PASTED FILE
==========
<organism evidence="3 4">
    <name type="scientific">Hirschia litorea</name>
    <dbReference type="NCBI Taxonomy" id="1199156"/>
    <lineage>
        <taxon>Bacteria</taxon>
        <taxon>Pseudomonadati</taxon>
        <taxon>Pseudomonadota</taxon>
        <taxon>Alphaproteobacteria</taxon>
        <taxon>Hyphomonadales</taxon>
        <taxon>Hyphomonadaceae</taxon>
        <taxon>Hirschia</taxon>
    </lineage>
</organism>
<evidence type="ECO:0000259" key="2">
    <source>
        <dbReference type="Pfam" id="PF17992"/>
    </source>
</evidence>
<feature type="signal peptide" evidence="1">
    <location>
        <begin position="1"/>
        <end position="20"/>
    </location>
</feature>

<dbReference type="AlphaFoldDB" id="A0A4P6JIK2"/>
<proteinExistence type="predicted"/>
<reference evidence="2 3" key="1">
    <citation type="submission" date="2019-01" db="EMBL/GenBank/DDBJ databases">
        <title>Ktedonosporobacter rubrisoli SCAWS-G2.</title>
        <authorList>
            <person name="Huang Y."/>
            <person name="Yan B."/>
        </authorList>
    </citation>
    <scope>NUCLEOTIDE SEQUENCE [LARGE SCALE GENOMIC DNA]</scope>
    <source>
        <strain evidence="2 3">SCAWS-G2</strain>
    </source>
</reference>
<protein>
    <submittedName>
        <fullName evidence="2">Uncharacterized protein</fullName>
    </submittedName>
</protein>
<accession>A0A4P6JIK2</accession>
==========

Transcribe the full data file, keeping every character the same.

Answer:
<organism evidence="3 4">
    <name type="scientific">Hirschia litorea</name>
    <dbReference type="NCBI Taxonomy" id="1199156"/>
    <lineage>
        <taxon>Bacteria</taxon>
        <taxon>Pseudomonadati</taxon>
        <taxon>Pseudomonadota</taxon>
        <taxon>Alphaproteobacteria</taxon>
        <taxon>Hyphomonadales</taxon>
        <taxon>Hyphomonadaceae</taxon>
        <taxon>Hirschia</taxon>
    </lineage>
</organism>
<evidence type="ECO:0000259" key="2">
    <source>
        <dbReference type="Pfam" id="PF17992"/>
    </source>
</evidence>
<feature type="signal peptide" evidence="1">
    <location>
        <begin position="1"/>
        <end position="20"/>
    </location>
</feature>

<dbReference type="AlphaFoldDB" id="A0A4P6JIK2"/>
<proteinExistence type="predicted"/>
<reference evidence="2 3" key="1">
    <citation type="submission" date="2019-01" db="EMBL/GenBank/DDBJ databases">
        <title>Ktedonosporobacter rubrisoli SCAWS-G2.</title>
        <authorList>
            <person name="Huang Y."/>
            <person name="Yan B."/>
        </authorList>
    </citation>
    <scope>NUCLEOTIDE SEQUENCE [LARGE SCALE GENOMIC DNA]</scope>
    <source>
        <strain evidence="2 3">SCAWS-G2</strain>
    </source>
</reference>
<protein>
    <submittedName>
        <fullName evidence="2">Uncharacterized protein</fullName>
    </submittedName>
</protein>
<accession>A0A4P6JIK2</accession>